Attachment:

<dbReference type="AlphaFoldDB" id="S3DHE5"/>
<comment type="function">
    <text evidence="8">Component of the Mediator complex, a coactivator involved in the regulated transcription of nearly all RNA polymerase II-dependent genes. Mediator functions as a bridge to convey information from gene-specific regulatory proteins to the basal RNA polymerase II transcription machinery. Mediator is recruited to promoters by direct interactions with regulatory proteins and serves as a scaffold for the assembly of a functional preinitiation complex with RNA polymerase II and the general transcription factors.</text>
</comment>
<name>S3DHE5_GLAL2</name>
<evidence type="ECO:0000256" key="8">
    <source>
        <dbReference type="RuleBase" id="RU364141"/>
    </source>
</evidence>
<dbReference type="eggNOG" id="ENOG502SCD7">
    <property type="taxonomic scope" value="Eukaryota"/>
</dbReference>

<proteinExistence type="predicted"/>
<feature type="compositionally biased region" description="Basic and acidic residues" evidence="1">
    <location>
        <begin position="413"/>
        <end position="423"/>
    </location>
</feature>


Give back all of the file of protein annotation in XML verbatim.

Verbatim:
<dbReference type="AlphaFoldDB" id="S3DHE5"/>
<comment type="function">
    <text evidence="8">Component of the Mediator complex, a coactivator involved in the regulated transcription of nearly all RNA polymerase II-dependent genes. Mediator functions as a bridge to convey information from gene-specific regulatory proteins to the basal RNA polymerase II transcription machinery. Mediator is recruited to promoters by direct interactions with regulatory proteins and serves as a scaffold for the assembly of a functional preinitiation complex with RNA polymerase II and the general transcription factors.</text>
</comment>
<name>S3DHE5_GLAL2</name>
<evidence type="ECO:0000256" key="8">
    <source>
        <dbReference type="RuleBase" id="RU364141"/>
    </source>
</evidence>
<dbReference type="eggNOG" id="ENOG502SCD7">
    <property type="taxonomic scope" value="Eukaryota"/>
</dbReference>

<proteinExistence type="predicted"/>
<feature type="compositionally biased region" description="Basic and acidic residues" evidence="1">
    <location>
        <begin position="413"/>
        <end position="423"/>
    </location>
</feature>